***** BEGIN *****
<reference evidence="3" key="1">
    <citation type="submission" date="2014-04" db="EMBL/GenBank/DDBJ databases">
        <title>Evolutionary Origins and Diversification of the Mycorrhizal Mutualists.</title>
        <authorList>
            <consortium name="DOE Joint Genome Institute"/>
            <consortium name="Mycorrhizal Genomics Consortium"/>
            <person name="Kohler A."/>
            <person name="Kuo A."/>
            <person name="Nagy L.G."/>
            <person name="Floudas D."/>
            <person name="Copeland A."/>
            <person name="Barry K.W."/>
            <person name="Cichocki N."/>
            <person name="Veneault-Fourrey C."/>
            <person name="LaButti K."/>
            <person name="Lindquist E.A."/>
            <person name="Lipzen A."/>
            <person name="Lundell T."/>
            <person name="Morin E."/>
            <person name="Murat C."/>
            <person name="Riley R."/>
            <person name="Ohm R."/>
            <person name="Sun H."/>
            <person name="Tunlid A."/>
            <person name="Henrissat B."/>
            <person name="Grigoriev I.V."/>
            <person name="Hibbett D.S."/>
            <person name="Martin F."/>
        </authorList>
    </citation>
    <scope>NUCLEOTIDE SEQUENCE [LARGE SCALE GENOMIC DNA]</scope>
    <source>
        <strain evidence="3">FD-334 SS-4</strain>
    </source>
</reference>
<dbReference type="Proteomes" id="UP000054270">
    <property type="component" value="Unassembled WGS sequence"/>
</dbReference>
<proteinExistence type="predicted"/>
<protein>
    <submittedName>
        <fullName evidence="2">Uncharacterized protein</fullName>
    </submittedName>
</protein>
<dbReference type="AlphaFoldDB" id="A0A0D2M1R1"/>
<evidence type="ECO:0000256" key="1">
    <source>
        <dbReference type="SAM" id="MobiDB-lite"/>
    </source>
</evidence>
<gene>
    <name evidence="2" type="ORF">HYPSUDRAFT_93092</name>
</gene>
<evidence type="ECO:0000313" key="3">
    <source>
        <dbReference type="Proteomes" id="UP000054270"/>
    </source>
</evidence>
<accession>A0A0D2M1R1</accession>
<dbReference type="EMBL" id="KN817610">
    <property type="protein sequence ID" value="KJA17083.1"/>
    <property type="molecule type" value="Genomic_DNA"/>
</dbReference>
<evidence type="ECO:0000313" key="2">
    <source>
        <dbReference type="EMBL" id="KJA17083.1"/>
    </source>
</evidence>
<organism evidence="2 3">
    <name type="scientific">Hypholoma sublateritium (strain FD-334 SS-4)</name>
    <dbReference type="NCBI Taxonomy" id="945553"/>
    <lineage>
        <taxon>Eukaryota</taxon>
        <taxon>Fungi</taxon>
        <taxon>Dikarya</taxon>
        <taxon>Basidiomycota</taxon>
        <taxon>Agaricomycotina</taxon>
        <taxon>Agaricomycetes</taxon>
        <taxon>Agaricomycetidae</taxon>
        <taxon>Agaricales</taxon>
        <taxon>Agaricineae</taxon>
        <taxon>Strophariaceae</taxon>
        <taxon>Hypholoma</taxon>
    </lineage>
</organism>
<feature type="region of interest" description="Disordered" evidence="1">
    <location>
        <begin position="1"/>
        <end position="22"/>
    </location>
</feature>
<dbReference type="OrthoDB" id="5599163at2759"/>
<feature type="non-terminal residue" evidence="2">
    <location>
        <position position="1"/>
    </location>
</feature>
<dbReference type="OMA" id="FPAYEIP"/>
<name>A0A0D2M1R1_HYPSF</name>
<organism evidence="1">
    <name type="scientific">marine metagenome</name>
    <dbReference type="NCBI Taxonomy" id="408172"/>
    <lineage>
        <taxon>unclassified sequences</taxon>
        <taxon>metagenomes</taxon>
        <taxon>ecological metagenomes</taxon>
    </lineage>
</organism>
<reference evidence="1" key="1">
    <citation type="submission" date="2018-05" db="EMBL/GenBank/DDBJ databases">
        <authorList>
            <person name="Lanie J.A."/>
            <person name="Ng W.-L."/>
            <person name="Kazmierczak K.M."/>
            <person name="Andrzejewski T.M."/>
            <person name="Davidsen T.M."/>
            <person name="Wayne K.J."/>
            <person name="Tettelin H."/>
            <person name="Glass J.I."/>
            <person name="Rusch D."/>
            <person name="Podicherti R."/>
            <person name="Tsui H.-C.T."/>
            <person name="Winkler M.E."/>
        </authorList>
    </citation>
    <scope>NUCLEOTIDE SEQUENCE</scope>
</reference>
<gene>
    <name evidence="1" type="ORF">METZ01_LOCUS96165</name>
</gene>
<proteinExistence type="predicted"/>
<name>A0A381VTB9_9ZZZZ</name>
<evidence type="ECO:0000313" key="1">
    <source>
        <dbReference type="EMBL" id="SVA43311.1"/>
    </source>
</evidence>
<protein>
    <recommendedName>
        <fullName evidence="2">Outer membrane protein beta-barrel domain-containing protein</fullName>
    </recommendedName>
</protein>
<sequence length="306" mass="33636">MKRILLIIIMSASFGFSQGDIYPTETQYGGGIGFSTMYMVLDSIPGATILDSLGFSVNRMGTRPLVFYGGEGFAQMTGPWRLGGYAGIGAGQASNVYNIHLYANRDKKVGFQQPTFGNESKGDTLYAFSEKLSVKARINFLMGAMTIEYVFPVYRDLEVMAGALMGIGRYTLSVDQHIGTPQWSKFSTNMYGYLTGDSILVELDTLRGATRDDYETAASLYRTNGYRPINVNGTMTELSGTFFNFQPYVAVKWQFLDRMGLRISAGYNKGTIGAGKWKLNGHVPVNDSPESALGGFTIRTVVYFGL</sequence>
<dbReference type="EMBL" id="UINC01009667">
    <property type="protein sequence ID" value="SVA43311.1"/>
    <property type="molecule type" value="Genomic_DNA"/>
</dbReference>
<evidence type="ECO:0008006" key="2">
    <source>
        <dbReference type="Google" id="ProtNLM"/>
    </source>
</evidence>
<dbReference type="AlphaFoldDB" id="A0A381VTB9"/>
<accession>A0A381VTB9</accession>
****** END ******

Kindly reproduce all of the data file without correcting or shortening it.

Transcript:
<reference evidence="3" key="1">
    <citation type="submission" date="2014-04" db="EMBL/GenBank/DDBJ databases">
        <title>Evolutionary Origins and Diversification of the Mycorrhizal Mutualists.</title>
        <authorList>
            <consortium name="DOE Joint Genome Institute"/>
            <consortium name="Mycorrhizal Genomics Consortium"/>
            <person name="Kohler A."/>
            <person name="Kuo A."/>
            <person name="Nagy L.G."/>
            <person name="Floudas D."/>
            <person name="Copeland A."/>
            <person name="Barry K.W."/>
            <person name="Cichocki N."/>
            <person name="Veneault-Fourrey C."/>
            <person name="LaButti K."/>
            <person name="Lindquist E.A."/>
            <person name="Lipzen A."/>
            <person name="Lundell T."/>
            <person name="Morin E."/>
            <person name="Murat C."/>
            <person name="Riley R."/>
            <person name="Ohm R."/>
            <person name="Sun H."/>
            <person name="Tunlid A."/>
            <person name="Henrissat B."/>
            <person name="Grigoriev I.V."/>
            <person name="Hibbett D.S."/>
            <person name="Martin F."/>
        </authorList>
    </citation>
    <scope>NUCLEOTIDE SEQUENCE [LARGE SCALE GENOMIC DNA]</scope>
    <source>
        <strain evidence="3">FD-334 SS-4</strain>
    </source>
</reference>
<dbReference type="Proteomes" id="UP000054270">
    <property type="component" value="Unassembled WGS sequence"/>
</dbReference>
<proteinExistence type="predicted"/>
<protein>
    <submittedName>
        <fullName evidence="2">Uncharacterized protein</fullName>
    </submittedName>
</protein>
<dbReference type="AlphaFoldDB" id="A0A0D2M1R1"/>
<evidence type="ECO:0000256" key="1">
    <source>
        <dbReference type="SAM" id="MobiDB-lite"/>
    </source>
</evidence>
<gene>
    <name evidence="2" type="ORF">HYPSUDRAFT_93092</name>
</gene>
<evidence type="ECO:0000313" key="3">
    <source>
        <dbReference type="Proteomes" id="UP000054270"/>
    </source>
</evidence>
<accession>A0A0D2M1R1</accession>
<dbReference type="EMBL" id="KN817610">
    <property type="protein sequence ID" value="KJA17083.1"/>
    <property type="molecule type" value="Genomic_DNA"/>
</dbReference>
<evidence type="ECO:0000313" key="2">
    <source>
        <dbReference type="EMBL" id="KJA17083.1"/>
    </source>
</evidence>
<organism evidence="2 3">
    <name type="scientific">Hypholoma sublateritium (strain FD-334 SS-4)</name>
    <dbReference type="NCBI Taxonomy" id="945553"/>
    <lineage>
        <taxon>Eukaryota</taxon>
        <taxon>Fungi</taxon>
        <taxon>Dikarya</taxon>
        <taxon>Basidiomycota</taxon>
        <taxon>Agaricomycotina</taxon>
        <taxon>Agaricomycetes</taxon>
        <taxon>Agaricomycetidae</taxon>
        <taxon>Agaricales</taxon>
        <taxon>Agaricineae</taxon>
        <taxon>Strophariaceae</taxon>
        <taxon>Hypholoma</taxon>
    </lineage>
</organism>
<feature type="region of interest" description="Disordered" evidence="1">
    <location>
        <begin position="1"/>
        <end position="22"/>
    </location>
</feature>
<dbReference type="OrthoDB" id="5599163at2759"/>
<feature type="non-terminal residue" evidence="2">
    <location>
        <position position="1"/>
    </location>
</feature>
<dbReference type="OMA" id="FPAYEIP"/>
<name>A0A0D2M1R1_HYPSF</name>
<organism evidence="1">
    <name type="scientific">marine metagenome</name>
    <dbReference type="NCBI Taxonomy" id="408172"/>
    <lineage>
        <taxon>unclassified sequences</taxon>
        <taxon>metagenomes</taxon>
        <taxon>ecological metagenomes</taxon>
    </lineage>
</organism>
<reference evidence="1" key="1">
    <citation type="submission" date="2018-05" db="EMBL/GenBank/DDBJ databases">
        <authorList>
            <person name="Lanie J.A."/>
            <person name="Ng W.-L."/>
            <person name="Kazmierczak K.M."/>
            <person name="Andrzejewski T.M."/>
            <person name="Davidsen T.M."/>
            <person name="Wayne K.J."/>
            <person name="Tettelin H."/>
            <person name="Glass J.I."/>
            <person name="Rusch D."/>
            <person name="Podicherti R."/>
            <person name="Tsui H.-C.T."/>
            <person name="Winkler M.E."/>
        </authorList>
    </citation>
    <scope>NUCLEOTIDE SEQUENCE</scope>
</reference>
<gene>
    <name evidence="1" type="ORF">METZ01_LOCUS96165</name>
</gene>
<proteinExistence type="predicted"/>
<name>A0A381VTB9_9ZZZZ</name>
<evidence type="ECO:0000313" key="1">
    <source>
        <dbReference type="EMBL" id="SVA43311.1"/>
    </source>
</evidence>
<protein>
    <recommendedName>
        <fullName evidence="2">Outer membrane protein beta-barrel domain-containing protein</fullName>
    </recommendedName>
</protein>
<sequence length="306" mass="33636">MKRILLIIIMSASFGFSQGDIYPTETQYGGGIGFSTMYMVLDSIPGATILDSLGFSVNRMGTRPLVFYGGEGFAQMTGPWRLGGYAGIGAGQASNVYNIHLYANRDKKVGFQQPTFGNESKGDTLYAFSEKLSVKARINFLMGAMTIEYVFPVYRDLEVMAGALMGIGRYTLSVDQHIGTPQWSKFSTNMYGYLTGDSILVELDTLRGATRDDYETAASLYRTNGYRPINVNGTMTELSGTFFNFQPYVAVKWQFLDRMGLRISAGYNKGTIGAGKWKLNGHVPVNDSPESALGGFTIRTVVYFGL</sequence>
<dbReference type="EMBL" id="UINC01009667">
    <property type="protein sequence ID" value="SVA43311.1"/>
    <property type="molecule type" value="Genomic_DNA"/>
</dbReference>
<evidence type="ECO:0008006" key="2">
    <source>
        <dbReference type="Google" id="ProtNLM"/>
    </source>
</evidence>
<dbReference type="AlphaFoldDB" id="A0A381VTB9"/>
<accession>A0A381VTB9</accession>